This paper presents the results of a combined study, using cosmogenic 36Cl exposure dating and terrestrial digital photogrammetry of the Palliser Rockslide located in the southeastern Canadian Rocky Mountains. This site is particularly well-suited to demonstrate how this multi-disciplinary approach can be used to differentiate distinct rocksliding events, estimate their volume, and establish their chronology and recurrence interval. Observations suggest that rocksliding has been ongoing since the late Pleistocene deglaciation. Two major rockslide events have been dated at 10.0±1.2kyr and 7.7±0.8kyr before present, with failure volumes of 40 and 8Mm3, respectively. The results have important implications concerning our understanding of the temporal distribution of paraglacial rockslides and rock avalanches; they provide a better understanding of the volumes and failure mechanisms of recurrent failure events; and they represent the first absolute ages of a prehistoric high-magnitude event in the Canadian Rocky Mountains.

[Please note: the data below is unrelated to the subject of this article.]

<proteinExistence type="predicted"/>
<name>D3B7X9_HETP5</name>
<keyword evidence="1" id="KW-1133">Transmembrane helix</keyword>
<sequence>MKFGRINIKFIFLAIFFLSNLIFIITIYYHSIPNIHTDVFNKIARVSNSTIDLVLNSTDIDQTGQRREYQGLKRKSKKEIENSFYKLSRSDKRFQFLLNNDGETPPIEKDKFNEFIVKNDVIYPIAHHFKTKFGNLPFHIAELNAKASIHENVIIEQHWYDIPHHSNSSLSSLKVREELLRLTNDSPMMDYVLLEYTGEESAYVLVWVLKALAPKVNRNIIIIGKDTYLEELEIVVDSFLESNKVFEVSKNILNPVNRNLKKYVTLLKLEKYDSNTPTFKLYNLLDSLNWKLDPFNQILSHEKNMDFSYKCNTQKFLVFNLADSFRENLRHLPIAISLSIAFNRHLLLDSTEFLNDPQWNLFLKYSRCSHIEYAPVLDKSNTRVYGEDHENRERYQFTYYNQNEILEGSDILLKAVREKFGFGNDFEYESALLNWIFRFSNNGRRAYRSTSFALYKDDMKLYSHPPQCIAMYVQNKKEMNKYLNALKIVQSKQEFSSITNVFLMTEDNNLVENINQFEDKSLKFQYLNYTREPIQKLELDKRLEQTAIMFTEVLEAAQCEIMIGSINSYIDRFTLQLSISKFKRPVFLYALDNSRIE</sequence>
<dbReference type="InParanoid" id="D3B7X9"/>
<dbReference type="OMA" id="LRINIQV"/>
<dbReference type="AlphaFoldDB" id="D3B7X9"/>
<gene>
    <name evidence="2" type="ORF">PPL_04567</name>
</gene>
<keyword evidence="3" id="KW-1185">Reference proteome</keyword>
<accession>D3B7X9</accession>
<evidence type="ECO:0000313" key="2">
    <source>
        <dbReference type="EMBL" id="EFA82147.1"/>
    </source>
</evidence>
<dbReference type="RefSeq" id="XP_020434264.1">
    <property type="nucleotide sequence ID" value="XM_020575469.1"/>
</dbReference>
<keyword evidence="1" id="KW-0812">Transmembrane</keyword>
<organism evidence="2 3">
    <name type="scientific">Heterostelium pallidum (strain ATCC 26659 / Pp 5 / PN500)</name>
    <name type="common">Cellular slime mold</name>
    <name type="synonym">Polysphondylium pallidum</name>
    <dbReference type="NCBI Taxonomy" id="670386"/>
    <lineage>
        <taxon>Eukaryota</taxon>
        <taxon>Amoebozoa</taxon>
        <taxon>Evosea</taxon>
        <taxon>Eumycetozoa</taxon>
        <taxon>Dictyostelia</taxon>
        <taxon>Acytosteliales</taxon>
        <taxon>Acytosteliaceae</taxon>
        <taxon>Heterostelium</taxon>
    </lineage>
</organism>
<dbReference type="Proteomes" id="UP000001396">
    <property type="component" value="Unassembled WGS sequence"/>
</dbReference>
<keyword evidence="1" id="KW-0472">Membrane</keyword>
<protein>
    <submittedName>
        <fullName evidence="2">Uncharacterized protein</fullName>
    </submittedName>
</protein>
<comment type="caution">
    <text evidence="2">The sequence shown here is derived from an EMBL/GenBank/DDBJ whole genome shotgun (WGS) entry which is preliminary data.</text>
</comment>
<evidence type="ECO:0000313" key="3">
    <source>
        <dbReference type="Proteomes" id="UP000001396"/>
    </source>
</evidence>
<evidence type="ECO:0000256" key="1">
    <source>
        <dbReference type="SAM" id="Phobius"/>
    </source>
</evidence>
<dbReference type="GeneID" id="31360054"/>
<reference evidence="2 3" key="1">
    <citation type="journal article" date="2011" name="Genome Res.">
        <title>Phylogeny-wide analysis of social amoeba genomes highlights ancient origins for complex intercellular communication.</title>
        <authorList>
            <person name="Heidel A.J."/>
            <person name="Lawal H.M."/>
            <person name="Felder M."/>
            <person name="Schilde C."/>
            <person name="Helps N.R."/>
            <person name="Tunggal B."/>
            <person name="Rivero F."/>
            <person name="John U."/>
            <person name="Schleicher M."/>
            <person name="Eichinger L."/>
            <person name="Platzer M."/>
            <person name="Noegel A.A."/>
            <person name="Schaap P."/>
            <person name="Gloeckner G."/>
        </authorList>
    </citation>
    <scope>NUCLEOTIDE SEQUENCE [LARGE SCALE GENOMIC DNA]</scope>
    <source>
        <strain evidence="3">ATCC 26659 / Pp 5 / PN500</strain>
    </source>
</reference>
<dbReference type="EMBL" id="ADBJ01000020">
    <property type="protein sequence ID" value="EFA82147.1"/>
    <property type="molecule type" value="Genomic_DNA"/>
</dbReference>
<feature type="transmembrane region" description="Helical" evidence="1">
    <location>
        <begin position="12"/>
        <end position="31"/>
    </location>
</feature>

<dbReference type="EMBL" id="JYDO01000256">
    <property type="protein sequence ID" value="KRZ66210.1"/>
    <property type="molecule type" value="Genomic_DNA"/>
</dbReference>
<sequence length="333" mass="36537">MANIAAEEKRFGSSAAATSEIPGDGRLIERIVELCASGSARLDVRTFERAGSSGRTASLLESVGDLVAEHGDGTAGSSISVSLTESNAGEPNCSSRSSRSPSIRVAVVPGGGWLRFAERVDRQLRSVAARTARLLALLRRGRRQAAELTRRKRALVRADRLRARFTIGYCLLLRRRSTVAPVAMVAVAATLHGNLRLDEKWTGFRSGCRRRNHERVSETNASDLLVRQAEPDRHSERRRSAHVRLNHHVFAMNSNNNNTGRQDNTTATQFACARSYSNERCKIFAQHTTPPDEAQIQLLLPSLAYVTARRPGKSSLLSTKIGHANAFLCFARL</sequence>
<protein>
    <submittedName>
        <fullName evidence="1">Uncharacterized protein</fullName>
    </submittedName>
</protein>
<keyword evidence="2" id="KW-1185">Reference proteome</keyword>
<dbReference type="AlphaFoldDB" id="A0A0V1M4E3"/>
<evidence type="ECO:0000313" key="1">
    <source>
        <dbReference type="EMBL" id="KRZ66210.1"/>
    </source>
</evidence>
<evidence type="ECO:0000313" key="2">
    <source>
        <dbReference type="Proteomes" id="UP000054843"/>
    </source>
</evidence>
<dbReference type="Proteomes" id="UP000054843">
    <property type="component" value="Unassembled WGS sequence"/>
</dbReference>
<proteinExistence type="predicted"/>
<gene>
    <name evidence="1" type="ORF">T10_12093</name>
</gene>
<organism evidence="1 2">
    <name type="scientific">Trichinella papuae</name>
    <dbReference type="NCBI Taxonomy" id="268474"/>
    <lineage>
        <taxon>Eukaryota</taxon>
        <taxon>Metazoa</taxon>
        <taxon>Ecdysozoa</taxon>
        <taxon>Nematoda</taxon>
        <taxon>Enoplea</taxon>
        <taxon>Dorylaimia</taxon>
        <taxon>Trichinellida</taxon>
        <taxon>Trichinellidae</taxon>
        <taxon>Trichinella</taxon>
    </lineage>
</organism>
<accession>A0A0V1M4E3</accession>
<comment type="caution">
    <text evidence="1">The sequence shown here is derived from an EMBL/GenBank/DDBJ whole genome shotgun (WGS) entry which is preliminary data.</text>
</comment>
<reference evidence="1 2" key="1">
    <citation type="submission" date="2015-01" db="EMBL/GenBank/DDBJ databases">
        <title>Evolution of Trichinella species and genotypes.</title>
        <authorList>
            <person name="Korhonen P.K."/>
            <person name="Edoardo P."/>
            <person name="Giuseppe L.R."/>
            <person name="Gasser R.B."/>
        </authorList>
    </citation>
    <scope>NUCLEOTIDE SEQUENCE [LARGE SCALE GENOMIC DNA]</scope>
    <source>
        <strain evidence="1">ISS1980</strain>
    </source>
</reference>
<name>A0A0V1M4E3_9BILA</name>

Sturzenegger, M., D. Stead, J. Gosse, et al. 2015. “Reconstruction of the History of the Palliser Rockslide based on 36Cl Terrestrial Cosmogenic Nuclide Dating and Debris Volume Estimations.” Landslides 12: 1097. doi:10.1007/s10346-014-0527-4
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